Anyone who knows me knows how much of a movie fanatic I am. Usually people like me have a hard time narrowing down their ridiculously long lists to just one clear favorite, but it was no problem for me – Say Anything, hands down. One of my friends told me I reminded her of Lloyd Dobler, which is pretty much the best compliment I've ever gotten. I can see the resemblance too – tall, lanky, dark untidy hair, quiet with a somewhat intense personality, but awkwardly outgoing at times. And now, just like Lloyd, I was obsessed with the Diane Court of my acquaintance.
And there she was, my Diane Court, renting the movie that probed just how perfect she was for me.
I don't know how I did it, but somehow I managed to squeeze out a, "Nice choice" as I reached for the movie. She smiled more genuinely. My left hand was clutching the counter so tightly my knuckles were turning white.
"Yeah, it's one of my favorites… you like it too?" All I could manage was a nod. God, I'm such a loser.
"$4.35," I informed her, my voice dangerously close to cracking. She reached out her hand, her fingertips brushing mine as she handed me the five-dollar bill and exact change. My hand tingled.
I saw her repeatedly, at least 3 times a month in Blockbuster, plus the occasional sightings around campus. I couldn't believe my good fortune when the next semester rolled around and I saw her in Brit Lit. I convinced myself that I was going to take that golden opportunity to talk to her, as in real conversation, but of course I never worked up the balls.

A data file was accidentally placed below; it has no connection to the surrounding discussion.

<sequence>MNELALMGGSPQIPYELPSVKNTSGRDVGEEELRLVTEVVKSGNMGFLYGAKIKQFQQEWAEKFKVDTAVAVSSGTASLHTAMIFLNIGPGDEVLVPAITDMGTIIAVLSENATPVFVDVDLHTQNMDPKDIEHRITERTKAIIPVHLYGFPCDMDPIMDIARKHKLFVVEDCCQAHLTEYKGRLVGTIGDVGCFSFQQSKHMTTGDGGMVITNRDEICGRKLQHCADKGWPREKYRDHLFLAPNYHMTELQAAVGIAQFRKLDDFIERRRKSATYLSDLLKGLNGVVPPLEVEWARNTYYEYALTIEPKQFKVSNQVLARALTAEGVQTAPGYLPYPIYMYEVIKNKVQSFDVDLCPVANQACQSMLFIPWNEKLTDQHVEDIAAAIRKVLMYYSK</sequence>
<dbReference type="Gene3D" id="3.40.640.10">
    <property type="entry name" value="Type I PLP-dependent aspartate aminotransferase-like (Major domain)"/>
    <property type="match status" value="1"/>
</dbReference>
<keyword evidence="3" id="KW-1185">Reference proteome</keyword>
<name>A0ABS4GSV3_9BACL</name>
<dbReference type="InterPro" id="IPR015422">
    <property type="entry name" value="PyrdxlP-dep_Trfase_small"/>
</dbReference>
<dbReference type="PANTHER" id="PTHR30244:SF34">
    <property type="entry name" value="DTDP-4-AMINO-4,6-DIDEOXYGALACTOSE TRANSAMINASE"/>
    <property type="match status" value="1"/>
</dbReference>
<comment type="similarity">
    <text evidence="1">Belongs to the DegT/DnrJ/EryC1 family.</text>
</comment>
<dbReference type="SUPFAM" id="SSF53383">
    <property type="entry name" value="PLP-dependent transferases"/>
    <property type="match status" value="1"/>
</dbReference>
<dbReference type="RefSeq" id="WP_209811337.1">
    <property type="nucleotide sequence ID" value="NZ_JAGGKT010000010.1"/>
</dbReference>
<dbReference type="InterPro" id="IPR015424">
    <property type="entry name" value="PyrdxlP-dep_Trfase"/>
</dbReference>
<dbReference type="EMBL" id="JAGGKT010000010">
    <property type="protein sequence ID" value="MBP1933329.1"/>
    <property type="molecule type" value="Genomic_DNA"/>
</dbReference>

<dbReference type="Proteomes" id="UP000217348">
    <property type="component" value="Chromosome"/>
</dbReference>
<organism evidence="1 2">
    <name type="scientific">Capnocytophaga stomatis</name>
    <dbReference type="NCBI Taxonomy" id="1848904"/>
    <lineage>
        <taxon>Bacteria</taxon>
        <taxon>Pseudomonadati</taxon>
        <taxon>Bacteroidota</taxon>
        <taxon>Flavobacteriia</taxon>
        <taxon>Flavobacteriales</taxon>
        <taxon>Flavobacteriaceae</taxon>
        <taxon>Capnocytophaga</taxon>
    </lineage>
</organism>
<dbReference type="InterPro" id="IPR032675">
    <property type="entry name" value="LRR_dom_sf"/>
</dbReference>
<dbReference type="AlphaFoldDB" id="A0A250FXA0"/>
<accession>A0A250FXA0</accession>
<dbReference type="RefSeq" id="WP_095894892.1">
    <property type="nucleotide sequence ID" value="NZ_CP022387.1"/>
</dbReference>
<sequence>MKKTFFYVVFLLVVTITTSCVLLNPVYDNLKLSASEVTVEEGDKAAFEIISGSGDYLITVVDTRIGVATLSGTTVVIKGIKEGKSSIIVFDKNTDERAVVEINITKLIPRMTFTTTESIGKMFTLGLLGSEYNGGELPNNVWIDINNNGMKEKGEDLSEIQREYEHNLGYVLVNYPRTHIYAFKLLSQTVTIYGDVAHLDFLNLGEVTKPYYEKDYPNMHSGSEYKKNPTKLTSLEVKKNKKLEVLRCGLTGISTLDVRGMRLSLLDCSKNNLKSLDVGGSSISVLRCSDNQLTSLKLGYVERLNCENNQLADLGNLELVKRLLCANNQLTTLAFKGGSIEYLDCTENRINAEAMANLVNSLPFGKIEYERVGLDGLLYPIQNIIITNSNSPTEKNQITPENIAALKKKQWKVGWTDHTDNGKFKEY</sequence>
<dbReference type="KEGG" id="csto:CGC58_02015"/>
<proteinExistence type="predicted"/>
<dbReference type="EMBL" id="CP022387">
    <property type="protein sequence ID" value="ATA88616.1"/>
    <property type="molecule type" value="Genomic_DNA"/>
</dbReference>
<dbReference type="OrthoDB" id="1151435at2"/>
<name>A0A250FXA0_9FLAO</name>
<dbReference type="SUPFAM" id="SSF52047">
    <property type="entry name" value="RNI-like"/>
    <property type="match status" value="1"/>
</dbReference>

By that time I knew so much about her it was almost sick. I knew she was smart, since she was in an upper-level English class as a freshman, and although I didn't have the luck to be in her discussion section, I could tell she was leading class, especially when she would raise her hand and ask the professor a question that would make the rest of the class look up from their crosswords and crane their necks to see who had asked it. And don't get my started on the way she took notes. Her eyes would squint at the overhead screen. I wondered if she needed glasses. She would watch intently, scribbling into her notebook every now and then. I always knew if the lecture was good or boring, even though I never listened, because when it was good, she would spend more time watching than writing, her eyes open wide and interested, her body shifting slightly forward. When it was boring she would lean back in her seat and take notes while she twirled a stray lock of hair, every now and then catching her bottom lip between her teeth. God she's cute.